If you suffer from…

    • countertops that are cluttered and disorganized
    • cabinets that are at their maximum storage capacity AND you still need more room
    • having too many papers in too many places all over the kitchen 
    • never seem to have what you need in the frig to make your meals


STAY TUNED… PART 1 of our series will be posted on FRIDAY.


MULTI-TASKING: Is it a Myth or a Reality?

MultitaskingThe other day while I was cooking, I found myself humming a tune and smiling; for some reason, it caught me off guard.  I took a moment to mentally observe what I was doing and realized that it probably stemmed from the fact that I wasn’t going in multiple directions performing multiple tasks; the modern concept known as multi-tasking (and my typical MO). 

Through the years I have found it necessary to cultivate this skill and have felt I mastered it well, but have I really and if I have, has it really gotten me as far as I thought?  These were the questions that I pondered as I finished the single task of making my delicious dinner.  I decided to explore more about this concept; I share with you four interesting findings I came across during my exploration.


Did you know that the term ‘multi-tasking’ originated in the computer engineering industry?  It actually refers to the ability of a microprocessor to process several tasks simultaneously by rotating through those tasks many times per second.  The word actually was coined by IBM and appeared in print in 1965.  Having worked for IBM for many years and around large mainframe systems that did exactly what I describe, it was easy for me to picture this happening quite clearly.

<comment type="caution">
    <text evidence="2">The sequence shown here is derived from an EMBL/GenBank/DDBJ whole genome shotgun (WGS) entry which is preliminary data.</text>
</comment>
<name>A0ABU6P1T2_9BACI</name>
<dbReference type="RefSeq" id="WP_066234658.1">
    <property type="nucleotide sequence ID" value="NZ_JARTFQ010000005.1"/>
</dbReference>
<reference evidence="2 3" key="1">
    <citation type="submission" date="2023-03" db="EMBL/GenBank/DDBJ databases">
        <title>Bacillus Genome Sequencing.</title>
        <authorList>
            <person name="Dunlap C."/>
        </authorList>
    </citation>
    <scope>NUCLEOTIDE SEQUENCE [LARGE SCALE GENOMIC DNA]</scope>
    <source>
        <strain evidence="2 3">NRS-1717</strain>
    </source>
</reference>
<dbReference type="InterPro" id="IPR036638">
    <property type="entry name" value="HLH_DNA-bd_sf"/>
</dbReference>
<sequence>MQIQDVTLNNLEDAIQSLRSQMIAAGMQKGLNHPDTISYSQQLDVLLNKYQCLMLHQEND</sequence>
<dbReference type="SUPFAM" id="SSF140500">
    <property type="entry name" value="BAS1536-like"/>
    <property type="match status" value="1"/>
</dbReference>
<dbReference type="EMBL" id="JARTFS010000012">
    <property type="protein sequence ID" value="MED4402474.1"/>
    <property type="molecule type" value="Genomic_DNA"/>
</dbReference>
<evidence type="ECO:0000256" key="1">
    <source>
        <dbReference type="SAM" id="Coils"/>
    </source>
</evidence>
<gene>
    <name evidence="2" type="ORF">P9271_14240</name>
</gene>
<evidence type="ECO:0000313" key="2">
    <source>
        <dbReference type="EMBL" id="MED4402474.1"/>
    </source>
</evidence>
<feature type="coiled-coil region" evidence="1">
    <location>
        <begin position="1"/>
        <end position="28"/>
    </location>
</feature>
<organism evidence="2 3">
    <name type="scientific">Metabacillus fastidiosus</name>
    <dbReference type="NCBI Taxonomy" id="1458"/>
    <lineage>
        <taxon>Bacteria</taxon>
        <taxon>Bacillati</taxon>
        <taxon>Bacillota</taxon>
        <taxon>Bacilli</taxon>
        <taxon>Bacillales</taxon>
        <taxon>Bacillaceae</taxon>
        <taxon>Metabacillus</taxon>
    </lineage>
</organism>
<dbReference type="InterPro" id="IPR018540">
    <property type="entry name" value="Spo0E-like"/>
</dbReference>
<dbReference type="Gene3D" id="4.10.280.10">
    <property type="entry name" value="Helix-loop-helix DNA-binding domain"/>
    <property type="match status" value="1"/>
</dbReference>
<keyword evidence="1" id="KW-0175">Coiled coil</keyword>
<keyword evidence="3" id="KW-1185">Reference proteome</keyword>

Once I understood the meaning behind the terminology, I turned my exploration to the psychology behind the concept.


Extensive psychology research in the 1990’s showed that multi-tasking is not as workable as single-tasking.  Psychiatrist Edward M. Hallowell described it as a “mythical activity in which people believe they can perform two or more tasks simultaneously as effectively as one”.  A study done by the researchers at the University of Utah (published in the journal PLOS One) also concluded that those who multi-tasked the most in real life were actually much worse at juggling tasks than people who rarely multitasked.  It seems that there is much evidence to support that multitasking is not as beneficial as single tasking.  Interesting isn’t it?

Now on to exploring the physical side of multitasking.